People in Switzerland who violate the country’s new heating rules which forbid setting the temperature above 19°C (66.2F) in the colder months will face up to three years in prison.
Under the new rules, buildings that use gas heating systems are restricted to 19°C, while hot water can only be heated up to 60°C and radiant heaters are banned entirely.
It will also be forbidden to heat swimming polls and saunas.
Depending on the severity of the violation and the individual’s economic situation, fines will range from 30 to 3,000 Swiss francs ($30 to $3,050), while people could also be imprisoned for up to three years.
Utility companies and larger businesses would face even more severe penalties for breaking the energy rationing rules.
Despite the brazenly authoritarian restrictions, Economy Minister Guy Parmelin asserted, “We are not a police state,” although he acknowledged police would perform “spot checks” to try to catch violators.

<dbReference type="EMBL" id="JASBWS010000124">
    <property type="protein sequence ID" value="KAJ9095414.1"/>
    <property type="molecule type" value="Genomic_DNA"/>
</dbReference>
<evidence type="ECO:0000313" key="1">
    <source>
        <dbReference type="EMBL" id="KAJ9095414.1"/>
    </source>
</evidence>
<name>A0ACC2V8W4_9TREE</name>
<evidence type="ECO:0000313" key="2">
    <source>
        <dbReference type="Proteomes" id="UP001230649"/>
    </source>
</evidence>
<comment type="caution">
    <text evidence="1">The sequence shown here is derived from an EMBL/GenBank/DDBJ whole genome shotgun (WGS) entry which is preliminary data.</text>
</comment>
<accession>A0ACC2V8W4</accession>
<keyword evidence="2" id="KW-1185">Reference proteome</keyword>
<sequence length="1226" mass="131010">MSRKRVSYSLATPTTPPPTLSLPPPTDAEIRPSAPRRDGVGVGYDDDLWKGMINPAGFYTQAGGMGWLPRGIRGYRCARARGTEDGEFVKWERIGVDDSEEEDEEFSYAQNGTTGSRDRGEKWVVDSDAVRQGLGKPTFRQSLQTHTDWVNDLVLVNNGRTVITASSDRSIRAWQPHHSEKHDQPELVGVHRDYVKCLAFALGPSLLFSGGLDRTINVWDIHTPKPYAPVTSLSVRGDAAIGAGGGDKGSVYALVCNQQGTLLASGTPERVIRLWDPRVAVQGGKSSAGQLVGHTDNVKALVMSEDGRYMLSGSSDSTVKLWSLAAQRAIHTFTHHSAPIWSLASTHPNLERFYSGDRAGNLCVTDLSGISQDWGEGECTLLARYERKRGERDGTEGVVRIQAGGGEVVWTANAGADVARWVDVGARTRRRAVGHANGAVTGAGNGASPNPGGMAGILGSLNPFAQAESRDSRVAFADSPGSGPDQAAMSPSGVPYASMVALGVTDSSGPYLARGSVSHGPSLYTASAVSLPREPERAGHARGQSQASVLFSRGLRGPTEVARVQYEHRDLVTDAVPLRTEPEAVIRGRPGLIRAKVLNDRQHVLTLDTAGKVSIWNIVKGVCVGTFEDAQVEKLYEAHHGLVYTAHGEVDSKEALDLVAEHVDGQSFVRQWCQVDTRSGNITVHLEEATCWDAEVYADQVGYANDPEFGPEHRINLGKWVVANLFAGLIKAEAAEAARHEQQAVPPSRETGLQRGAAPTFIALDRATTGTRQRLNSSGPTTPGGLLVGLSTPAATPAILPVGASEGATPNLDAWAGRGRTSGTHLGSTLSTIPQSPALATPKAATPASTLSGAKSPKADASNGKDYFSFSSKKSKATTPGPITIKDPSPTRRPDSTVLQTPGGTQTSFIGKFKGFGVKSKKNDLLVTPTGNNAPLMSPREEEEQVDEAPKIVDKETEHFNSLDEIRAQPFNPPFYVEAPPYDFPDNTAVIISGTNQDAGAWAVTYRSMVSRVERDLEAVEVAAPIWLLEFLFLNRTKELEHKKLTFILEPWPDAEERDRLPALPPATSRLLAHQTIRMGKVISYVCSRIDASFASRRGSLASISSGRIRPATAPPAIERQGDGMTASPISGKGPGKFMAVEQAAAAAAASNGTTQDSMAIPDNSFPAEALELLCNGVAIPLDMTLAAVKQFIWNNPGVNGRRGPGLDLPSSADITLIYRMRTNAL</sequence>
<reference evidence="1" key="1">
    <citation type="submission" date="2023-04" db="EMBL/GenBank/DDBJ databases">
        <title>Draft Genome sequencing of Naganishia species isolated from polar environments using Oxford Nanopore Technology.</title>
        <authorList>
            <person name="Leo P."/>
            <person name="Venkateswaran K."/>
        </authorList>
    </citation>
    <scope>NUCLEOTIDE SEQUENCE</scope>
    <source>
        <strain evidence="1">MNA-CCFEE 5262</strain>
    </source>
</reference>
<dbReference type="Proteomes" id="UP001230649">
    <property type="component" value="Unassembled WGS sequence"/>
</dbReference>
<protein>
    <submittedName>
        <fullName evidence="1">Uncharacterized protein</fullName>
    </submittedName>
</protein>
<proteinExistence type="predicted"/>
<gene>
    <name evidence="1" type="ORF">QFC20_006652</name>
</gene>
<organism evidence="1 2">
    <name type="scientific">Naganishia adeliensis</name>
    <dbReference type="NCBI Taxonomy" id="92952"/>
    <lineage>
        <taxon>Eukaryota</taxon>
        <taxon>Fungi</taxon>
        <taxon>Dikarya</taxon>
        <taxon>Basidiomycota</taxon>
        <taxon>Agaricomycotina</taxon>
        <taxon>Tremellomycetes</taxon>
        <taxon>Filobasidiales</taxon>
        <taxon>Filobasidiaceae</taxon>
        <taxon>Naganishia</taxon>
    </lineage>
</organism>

Many would suggest this is just a taste of a dystopian ‘net zero’ future where people who defy climate change ‘energy lockdowns’ face arrest and prison time.
As we previously highlighted, numerous other European countries are introducing similar restrictions in the face of a worsening energy crisis following the shut down of the Nord Stream 1 pipeline.
In Spain, businesses that use air conditioning units to keep temperatures at anything below 27°C in summer or above 19°C in winter face onerous fines of up to €600,000 for “serious violations.”
As we highlighted yesterday, predicting that cost of living protests in the Czech Republic and Germany will spread around the continent, a prominent economist warned that European citizens are “mad with anger and it will worsen.”
French economist Charles Gave said many more people aren’t buying the narrative that Vladimir Putin is solely to blame for the crisis.
“For the last 15 years, our European leaders have gone into a climate craze, promoting magic mirrors and windmills as the solution. It does not work. These solutions demand the same capacity in gas power plants,” Gave said.